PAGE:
Why Would You Spray WD-40 Up Your Faucet?

In some cases, repairing a faucet can be a challenge. Whether the challenge arises due to hard-to-reach parts or a stubborn lock nut, a simple repair can quickly become a complicated task. So, you’ll probably start looking for an alternative solution when this happens, and you might even reach for WD-40.

Although using WD-40 on a stuck lock nut or another exterior part makes sense, why would you use it inside a faucet? Let’s find out!

What Is The Purpose Of WD-40?

WD-40 is a multi-use product that is ideal for various scenarios. Generally, mold folks use it for protecting metal from rust and corrosion, displacing moisture, lubrication, and loosening stuck parts. In the world of faucets, we commonly see WD-40 used as a lubricant to help loosen stubborn screws and nuts.

It’s a very versatile product and safe for use on dozens of materials, so many folks have it on hand (especially if they work on cars).

Can You Use WD-40 On Faucets?

Although there are a few scenarios where WD-40 isn’t the most suitable pick (locks, electronics, etc.), you can safely use it on faucets. Most faucets feature a metal base material (usually brass or stainless steel) and solid metal plating, so damage via WD-40 isn’t a concern.

Why Would You Use WD-40 Inside A Faucet?

While using WD-40 on a faucet’s exterior makes sense, some folks recommend using it inside the faucet. But why would you spray WD-40 inside a faucet? There are a couple of reasons behind doing this, including the following:

Remove Mineral Deposits

Unfortunately, hard water is a widespread issue that can wreak havoc on the fixtures and appliances throughout your home. The deposits may build up, leading to various problems. These deposits can build up in the cartridge, diverter valve, and aerator in a faucet.

When deposits affect the diverter, they may affect its ability to switch between sprays. When this occurs in a faucet cartridge, leaks may begin to occur, but in some cases, the handles might become stiff and hard to turn. Or, if the buildup in the aerator, water might exit the faucet at a mere trickle.

To correct the problem, many DIYers use WD-40, as it can easily reach areas within the faucet. For example, reaching the diverter can be a headache. While you can easily access the faucet aerator (for the most part) and the cartridge, the diverter can be a bit of a challenge.

So, to make things easier for you, use a bottle of WD-40 fitted with a spray nozzle or straw for a more manageable application.

Loosen Stuck Parts

Let’s say you’re working on fixing your faucet because the handle is stiff, or you need to remove the cartridge (maybe it’s not working as it should, so the faucet is leaking). However, as you’re working through the project, you find that the set screw is stuck. So, now, your project halts in its tracks before you get anywhere.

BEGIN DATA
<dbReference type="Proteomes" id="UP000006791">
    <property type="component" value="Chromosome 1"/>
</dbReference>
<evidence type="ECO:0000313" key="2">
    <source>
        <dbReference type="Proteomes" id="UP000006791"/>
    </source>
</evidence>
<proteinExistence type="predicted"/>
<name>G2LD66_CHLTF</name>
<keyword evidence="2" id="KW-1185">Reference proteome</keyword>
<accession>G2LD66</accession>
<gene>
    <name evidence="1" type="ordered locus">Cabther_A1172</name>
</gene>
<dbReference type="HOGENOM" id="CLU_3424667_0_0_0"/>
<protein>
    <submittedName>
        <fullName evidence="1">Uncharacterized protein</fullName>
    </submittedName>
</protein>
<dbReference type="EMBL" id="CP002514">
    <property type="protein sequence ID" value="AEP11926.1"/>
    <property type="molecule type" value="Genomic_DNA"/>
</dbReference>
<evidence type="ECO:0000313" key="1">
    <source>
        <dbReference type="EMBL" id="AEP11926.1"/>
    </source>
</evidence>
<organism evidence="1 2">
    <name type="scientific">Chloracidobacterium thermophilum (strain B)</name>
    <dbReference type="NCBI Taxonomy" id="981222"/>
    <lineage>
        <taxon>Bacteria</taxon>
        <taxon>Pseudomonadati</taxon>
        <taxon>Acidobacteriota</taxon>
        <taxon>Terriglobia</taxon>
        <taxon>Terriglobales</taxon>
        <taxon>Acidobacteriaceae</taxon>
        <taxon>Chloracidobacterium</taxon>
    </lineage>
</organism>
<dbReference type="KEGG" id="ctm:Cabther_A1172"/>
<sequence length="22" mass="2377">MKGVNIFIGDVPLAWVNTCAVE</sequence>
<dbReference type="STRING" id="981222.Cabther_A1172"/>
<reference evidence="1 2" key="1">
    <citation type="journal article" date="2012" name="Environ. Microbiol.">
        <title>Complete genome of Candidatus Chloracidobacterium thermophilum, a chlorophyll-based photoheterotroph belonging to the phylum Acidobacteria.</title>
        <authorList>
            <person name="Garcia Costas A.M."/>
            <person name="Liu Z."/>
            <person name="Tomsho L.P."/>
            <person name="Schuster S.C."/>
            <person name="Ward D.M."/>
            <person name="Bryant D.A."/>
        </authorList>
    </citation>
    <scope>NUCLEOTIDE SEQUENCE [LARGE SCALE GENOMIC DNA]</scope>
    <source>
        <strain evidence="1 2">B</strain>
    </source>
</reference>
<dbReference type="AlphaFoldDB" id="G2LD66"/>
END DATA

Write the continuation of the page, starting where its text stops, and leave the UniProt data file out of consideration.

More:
Before you throw in the towel, you might want to try WD-40. Sometimes, a little bit of lubricant is all you need to loosen that stubborn screw. Simply spray the oil into the hole where the set screw sits, then give it a few minutes to soak. After a couple of minutes, try removing the screw again.

Will WD-40 Contaminate The Tap Water?

As you’re considering spraying WD-40 inside your faucet to correct the issue (whatever it might be), you might ask yourself, “Will it contaminate the water from that faucet?” This is a great question, as a contaminated water supply can be problematic, especially with a kitchen faucet.

Luckily, there’s no need to worry – WD-40 is safe for plumbing. After using the lubricant to correct the problem, you can cleanse the area with water, as it easily evaporates with water.

That said, don’t use excessive amounts of WD-40 on the faucet – only use as much as you need. Using liberal amounts of lubricant will only make a mess, so save yourself the trouble and use the bare minimum.

Frequently Asked Questions (FAQs)

Is WD-40 Safe For The Skin?

When using WD-40 for various projects, there’s a good chance it’ll come into contact with your skin as you work. While you shouldn’t intentionally spray the solution on your skin, it shouldn’t cause significant side effects if you get small amounts on your body.

The company states that the solution can cause mild to moderate skin irritation with short-term exposure. You might notice itchiness, burning, and redness if you have sensitive skin. Since these aren’t desired outcomes, thoroughly wash your hands with soap and water immediately after direct skin contact.

As you work, it doesn’t hurt to use gloves to protect your skin from the WD-40. However, since this can make it tricky to work (especially when you mix rubber gloves with lubricant), you might find it easier to forego the gloves and use a rag as a barrier between you and the lubricant.

For example, if you’re loosening a stuck retaining nut with WD-40, place a rag around the nut when you’re ready to turn it. Not only will it help protect your hands from the lubricant, but it will also help avoid damaging the nut as you force it to turn.

Will WD-40 Stain Clothes?

Oops, you were using WD-40 for your project and accidentally got some on your clothes. As far as you can tell, it didn’t look like it was going to stain, but as it dries, you begin to notice a dark spot forming.

So, will the solution actually stain your clothes? Unfortunately, yes, WD-40 can stain clothing. That said, you can remove an oil-based stain like WD-40 with dish soap and hot water. Using hot, soapy water should help break down the oil, allowing you to remove the offending stain from your clothes.

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